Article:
“Developing the Evidence Base for Innovation in Social Care for Children and Families Affected by Domestic Abuse” (CAFADA) is a four year research project funded by the Economic and Social Research Council.

WHY DO WE NEED THIS STUDY? Children and young people who live with domestic abuse are at risk of a range of negative mental health, educational and social outcomes. Despite increasing recognition in recent years of the impact of domestic abuse, we lack enough evidence of how to improve outcomes for children.

Close up of child’s hands, drawing.

Children young people and their parents or carers tell us that there are too few good services to help children recover after domestic abuse. They report that some services don’t listen enough to children , that some services (especially criminal justice and social care) do not listen enough to children and young people and their parents / carers, and that there needs to be better communication between services.

Although it is recognised that domestic abuse is a major public policy concern, there is wide variation in what services children can access in different local authorities.

Those who commission services tell us that there is not enough good evidence of what works in supporting children who have experienced domestic abuse.

CAFADA addresses this gap by assessing promising innovations in social care in social work, police and criminal justice, and in domestic abuse and children’s organisations in Scotland and England.

A4 paper spread over a desk, with highlighter pens. The paper is full of highlighted text.

WHAT WILL THE STUDY INVOLVE? We will evaluate the client, service and implementation outcomes of 7 innovations: Safe and Together, which aims to improve social work responses to families who experience domestic abuse; Operation Encompass aims to ensure support to children after police have been called to a DA incident; an innovation to support children who want to be involved in Domestic Homicide Reviews after a loved one has died because of DA; and 4 interventions to support mothers and children or babies recovering from DA.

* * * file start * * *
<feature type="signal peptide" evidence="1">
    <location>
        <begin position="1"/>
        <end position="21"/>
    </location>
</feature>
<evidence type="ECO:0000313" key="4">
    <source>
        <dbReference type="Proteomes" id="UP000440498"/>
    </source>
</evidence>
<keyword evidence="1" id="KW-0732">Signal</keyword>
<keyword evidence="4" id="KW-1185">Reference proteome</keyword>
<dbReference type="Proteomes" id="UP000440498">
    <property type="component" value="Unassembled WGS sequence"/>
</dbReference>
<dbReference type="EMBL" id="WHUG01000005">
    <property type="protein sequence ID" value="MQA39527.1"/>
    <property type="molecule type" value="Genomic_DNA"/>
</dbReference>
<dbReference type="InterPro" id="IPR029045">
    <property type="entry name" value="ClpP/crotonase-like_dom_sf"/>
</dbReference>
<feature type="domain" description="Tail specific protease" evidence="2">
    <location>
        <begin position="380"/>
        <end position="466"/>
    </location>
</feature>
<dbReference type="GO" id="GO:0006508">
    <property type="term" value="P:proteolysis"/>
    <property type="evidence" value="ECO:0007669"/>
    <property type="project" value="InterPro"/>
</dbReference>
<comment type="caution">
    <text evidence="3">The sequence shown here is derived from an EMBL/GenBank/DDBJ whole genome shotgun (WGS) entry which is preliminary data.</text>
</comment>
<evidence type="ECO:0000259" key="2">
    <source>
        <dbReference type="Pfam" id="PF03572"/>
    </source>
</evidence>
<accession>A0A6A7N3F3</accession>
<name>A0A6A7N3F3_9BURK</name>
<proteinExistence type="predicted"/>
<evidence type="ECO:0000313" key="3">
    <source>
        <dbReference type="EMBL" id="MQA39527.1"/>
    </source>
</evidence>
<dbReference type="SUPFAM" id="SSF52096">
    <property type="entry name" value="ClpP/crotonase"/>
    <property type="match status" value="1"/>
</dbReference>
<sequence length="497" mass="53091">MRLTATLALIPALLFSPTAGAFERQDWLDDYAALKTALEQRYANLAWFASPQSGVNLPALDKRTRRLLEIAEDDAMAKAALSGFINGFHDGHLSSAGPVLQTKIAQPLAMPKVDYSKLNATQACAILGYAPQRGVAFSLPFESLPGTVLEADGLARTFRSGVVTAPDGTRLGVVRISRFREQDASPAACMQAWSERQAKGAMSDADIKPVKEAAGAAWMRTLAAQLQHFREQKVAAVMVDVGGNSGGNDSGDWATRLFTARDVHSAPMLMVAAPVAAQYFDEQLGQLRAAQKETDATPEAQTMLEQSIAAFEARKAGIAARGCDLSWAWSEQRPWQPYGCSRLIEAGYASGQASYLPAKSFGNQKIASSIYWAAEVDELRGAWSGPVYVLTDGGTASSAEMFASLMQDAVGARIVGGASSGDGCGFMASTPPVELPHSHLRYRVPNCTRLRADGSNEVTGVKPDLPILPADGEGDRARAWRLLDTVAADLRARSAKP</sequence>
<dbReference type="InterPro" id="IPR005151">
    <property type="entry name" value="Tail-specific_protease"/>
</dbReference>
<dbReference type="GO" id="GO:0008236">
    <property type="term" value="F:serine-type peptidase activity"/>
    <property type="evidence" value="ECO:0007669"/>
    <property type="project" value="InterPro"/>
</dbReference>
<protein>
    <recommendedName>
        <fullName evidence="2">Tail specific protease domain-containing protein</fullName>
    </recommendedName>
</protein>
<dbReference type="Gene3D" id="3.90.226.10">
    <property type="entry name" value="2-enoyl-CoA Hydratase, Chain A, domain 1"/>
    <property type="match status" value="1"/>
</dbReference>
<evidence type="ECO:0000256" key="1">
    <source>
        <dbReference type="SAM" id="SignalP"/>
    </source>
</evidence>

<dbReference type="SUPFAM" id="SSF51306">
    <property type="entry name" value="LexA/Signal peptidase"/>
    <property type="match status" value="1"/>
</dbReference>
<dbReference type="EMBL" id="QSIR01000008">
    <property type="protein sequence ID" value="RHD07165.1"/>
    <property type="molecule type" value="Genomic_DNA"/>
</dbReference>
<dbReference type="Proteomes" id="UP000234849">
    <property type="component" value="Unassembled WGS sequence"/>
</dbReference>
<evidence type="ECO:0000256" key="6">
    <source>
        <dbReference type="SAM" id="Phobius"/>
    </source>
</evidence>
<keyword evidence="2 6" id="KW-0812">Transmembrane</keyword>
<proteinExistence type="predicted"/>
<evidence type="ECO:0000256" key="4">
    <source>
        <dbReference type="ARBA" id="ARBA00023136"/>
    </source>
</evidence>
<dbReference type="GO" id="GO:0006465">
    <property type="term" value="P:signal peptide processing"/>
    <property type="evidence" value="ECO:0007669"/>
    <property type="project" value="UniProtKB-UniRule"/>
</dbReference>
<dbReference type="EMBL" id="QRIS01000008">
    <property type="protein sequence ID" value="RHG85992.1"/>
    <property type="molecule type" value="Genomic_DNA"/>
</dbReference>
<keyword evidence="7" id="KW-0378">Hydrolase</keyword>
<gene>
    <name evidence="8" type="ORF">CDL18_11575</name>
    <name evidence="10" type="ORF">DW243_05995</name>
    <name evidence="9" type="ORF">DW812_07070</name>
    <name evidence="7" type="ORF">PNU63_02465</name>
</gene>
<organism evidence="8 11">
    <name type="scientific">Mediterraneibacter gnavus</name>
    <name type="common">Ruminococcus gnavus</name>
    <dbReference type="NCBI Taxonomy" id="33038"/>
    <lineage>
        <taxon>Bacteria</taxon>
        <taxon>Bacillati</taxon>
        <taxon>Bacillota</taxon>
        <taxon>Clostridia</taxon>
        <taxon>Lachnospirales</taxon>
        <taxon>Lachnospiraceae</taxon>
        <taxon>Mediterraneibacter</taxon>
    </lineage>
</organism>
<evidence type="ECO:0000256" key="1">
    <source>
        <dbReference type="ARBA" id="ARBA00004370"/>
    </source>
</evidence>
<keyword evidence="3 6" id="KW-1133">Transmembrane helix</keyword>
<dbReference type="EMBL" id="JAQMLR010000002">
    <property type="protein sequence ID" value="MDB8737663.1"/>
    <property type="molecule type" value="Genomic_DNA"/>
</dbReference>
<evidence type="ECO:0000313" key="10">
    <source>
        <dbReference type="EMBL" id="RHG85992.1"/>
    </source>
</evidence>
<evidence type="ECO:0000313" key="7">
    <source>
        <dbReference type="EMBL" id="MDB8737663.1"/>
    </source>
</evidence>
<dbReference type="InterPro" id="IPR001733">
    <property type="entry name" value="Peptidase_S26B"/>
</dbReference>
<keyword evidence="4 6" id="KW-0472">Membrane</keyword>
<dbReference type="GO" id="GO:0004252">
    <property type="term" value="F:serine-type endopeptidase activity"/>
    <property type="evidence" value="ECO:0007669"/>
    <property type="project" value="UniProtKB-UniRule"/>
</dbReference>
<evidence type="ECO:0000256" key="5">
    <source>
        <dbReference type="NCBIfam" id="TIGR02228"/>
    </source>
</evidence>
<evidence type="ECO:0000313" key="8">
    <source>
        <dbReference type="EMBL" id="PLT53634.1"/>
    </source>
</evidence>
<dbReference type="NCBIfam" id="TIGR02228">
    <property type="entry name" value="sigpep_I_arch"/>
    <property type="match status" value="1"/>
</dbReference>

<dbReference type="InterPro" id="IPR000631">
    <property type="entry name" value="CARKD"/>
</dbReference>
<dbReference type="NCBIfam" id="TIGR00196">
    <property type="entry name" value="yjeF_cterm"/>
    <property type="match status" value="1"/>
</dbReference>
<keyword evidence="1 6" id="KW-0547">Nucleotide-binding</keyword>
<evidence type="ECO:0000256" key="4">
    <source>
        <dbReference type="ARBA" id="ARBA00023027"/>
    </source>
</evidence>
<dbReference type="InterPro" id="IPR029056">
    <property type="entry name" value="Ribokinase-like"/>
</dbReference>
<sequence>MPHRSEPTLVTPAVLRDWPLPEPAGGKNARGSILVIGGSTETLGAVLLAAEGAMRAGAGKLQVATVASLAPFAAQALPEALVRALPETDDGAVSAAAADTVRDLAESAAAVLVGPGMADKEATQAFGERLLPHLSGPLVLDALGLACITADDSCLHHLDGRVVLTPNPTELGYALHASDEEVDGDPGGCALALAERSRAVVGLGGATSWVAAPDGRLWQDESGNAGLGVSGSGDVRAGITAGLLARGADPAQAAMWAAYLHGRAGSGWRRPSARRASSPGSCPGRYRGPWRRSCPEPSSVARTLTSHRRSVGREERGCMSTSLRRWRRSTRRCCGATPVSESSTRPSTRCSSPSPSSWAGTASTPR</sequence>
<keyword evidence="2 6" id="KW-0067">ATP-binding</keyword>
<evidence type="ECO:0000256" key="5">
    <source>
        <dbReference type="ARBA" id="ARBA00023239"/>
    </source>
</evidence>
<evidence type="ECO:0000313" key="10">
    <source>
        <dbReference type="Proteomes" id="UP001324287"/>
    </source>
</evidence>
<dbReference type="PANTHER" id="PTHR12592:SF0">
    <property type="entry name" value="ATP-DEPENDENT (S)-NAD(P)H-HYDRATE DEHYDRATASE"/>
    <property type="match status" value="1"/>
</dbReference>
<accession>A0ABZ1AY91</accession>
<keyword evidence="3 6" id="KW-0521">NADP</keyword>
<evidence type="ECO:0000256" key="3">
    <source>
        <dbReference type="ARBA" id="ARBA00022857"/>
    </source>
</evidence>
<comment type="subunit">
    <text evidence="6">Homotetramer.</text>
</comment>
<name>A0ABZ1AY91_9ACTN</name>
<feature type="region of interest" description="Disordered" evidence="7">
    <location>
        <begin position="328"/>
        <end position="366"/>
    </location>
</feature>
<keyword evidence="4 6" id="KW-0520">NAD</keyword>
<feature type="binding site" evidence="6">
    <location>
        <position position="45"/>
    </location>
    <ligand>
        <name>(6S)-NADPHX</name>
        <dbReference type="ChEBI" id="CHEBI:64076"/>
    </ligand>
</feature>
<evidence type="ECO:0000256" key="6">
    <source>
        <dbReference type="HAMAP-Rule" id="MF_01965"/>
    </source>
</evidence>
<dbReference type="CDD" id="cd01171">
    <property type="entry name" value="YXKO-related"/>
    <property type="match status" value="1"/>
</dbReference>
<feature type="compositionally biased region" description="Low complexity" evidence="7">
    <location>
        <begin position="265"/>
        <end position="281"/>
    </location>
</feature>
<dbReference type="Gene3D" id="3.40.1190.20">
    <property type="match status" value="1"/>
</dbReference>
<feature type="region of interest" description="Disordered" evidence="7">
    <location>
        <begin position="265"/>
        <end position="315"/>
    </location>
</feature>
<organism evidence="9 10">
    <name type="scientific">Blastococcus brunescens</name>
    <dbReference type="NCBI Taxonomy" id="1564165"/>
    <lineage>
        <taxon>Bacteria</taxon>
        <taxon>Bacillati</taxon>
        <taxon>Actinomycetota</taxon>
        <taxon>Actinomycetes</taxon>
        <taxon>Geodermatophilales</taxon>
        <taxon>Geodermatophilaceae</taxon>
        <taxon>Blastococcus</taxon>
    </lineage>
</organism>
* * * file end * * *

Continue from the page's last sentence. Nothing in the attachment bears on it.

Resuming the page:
We will work with children and carers through co-production groups to design, deliver and share our research.

In each setting we will talk to children and young people, and their parents / carers about their experience of the service, and whether they felt it helped them. We will use questionnaires to assess whether the services positively impacted their wellbeing and feeling of safety. We will also talk to professionals who deliver the service, managers and other professionals, to explore what has worked well, what has worked less well, how other
organisations could adapt and use the same kind of intervention.

In addition, we will analyse routinely collected anonymous service data (like referral patterns, what happens to families after the service, whether they drop out, etc) to see if there is evidence that services have been improved because of the innovation. We will share what we learn with policy makers, practitioners and service managers.

Lightbulb, held up against a sunlit cloud

Our work will help us to understand what works to support children who experience DA, but will also offer insights into how social care innovation can be supported, and how it can be developed in a way that involves children and carers in service design, delivery and evaluation.

WHO WILL BENEFIT? By finding out what works, we will improve services and outcomes for children and carers affected
by DA. People who make policy and commission services will be better informed about the effectiveness of each innovation,
and will also understand better how innovation can be supported in social care. Our project will also help to build the social care work force, with skills in supporting children affected by DA, and skills to work with children and carers to develop, deliver and evaluate innovative services in social care.

Theme by the University of Stirling